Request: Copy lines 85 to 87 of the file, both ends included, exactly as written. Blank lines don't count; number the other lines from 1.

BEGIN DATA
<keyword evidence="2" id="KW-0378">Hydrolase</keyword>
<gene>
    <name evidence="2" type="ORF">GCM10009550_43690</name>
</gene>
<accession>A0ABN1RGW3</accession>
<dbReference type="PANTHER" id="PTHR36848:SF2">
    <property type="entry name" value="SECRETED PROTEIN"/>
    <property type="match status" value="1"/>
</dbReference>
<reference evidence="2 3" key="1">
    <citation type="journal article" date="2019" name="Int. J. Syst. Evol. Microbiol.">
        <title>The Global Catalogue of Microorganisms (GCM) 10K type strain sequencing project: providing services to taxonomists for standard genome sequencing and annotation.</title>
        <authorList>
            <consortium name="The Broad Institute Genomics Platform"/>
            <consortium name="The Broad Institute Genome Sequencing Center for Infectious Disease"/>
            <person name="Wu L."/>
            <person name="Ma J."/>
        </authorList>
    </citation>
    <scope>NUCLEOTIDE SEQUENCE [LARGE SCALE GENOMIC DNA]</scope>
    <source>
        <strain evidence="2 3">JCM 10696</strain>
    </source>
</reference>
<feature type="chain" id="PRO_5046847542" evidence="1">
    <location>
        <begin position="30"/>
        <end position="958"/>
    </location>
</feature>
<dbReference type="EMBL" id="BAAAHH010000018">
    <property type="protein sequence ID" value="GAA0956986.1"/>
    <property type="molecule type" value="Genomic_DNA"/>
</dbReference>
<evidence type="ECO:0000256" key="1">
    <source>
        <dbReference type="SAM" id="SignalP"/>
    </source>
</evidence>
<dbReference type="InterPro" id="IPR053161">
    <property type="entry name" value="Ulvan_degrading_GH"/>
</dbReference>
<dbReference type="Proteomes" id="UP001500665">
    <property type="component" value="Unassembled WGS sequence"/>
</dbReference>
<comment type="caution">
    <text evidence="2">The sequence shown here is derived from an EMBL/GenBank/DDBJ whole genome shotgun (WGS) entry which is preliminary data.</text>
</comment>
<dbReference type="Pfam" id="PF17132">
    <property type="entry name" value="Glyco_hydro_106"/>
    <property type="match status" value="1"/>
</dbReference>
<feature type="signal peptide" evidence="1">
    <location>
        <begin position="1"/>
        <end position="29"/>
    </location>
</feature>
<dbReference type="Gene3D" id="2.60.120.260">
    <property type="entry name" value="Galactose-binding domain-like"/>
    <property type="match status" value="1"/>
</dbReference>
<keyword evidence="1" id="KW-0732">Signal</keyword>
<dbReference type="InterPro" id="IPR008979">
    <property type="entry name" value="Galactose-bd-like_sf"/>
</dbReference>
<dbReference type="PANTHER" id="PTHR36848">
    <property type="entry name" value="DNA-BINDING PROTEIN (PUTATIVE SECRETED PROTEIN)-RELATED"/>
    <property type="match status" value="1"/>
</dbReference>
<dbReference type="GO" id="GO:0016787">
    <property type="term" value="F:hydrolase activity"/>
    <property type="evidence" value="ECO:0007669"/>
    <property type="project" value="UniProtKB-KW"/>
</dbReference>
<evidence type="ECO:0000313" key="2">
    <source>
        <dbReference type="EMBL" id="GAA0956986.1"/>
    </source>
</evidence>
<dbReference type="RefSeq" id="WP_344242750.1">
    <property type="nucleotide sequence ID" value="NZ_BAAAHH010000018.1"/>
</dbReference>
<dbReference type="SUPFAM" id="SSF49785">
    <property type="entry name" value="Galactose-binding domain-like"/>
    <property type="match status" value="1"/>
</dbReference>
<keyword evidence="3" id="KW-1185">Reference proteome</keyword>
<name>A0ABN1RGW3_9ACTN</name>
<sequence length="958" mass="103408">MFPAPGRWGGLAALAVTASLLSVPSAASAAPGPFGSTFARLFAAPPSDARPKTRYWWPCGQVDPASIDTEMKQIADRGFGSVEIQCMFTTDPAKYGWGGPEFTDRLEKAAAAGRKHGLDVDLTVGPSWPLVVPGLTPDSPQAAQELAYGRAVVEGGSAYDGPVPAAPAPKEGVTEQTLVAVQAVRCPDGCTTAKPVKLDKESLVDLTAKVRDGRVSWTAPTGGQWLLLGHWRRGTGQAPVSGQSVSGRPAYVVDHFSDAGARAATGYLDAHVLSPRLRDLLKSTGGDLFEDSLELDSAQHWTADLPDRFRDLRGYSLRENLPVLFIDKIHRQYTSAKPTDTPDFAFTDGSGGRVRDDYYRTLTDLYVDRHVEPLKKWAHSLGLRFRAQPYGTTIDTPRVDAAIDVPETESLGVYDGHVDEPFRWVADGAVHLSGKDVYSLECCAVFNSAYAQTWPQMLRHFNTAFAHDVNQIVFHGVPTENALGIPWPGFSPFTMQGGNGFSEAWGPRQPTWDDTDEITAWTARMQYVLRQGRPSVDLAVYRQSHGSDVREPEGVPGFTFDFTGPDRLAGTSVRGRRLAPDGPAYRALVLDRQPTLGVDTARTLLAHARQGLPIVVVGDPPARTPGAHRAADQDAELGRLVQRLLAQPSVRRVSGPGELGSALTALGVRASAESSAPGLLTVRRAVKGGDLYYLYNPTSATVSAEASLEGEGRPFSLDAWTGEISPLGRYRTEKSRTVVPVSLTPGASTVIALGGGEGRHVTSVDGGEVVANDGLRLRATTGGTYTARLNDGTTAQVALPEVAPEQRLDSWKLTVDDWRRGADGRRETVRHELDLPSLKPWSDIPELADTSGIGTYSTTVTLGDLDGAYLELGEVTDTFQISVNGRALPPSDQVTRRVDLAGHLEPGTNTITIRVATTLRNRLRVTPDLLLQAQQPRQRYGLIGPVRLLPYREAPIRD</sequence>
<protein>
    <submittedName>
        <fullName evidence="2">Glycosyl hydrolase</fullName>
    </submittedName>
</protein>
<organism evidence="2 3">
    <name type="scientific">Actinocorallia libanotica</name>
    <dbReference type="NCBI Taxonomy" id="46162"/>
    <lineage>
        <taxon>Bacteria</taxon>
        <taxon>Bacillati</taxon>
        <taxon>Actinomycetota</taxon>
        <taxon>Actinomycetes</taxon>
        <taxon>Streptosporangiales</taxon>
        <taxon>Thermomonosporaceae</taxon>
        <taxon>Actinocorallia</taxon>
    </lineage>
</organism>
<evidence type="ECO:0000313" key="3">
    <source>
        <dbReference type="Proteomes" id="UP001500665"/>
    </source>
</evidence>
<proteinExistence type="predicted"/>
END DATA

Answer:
    <property type="entry name" value="Galactose-binding domain-like"/>
    <property type="match status" value="1"/>
</dbReference>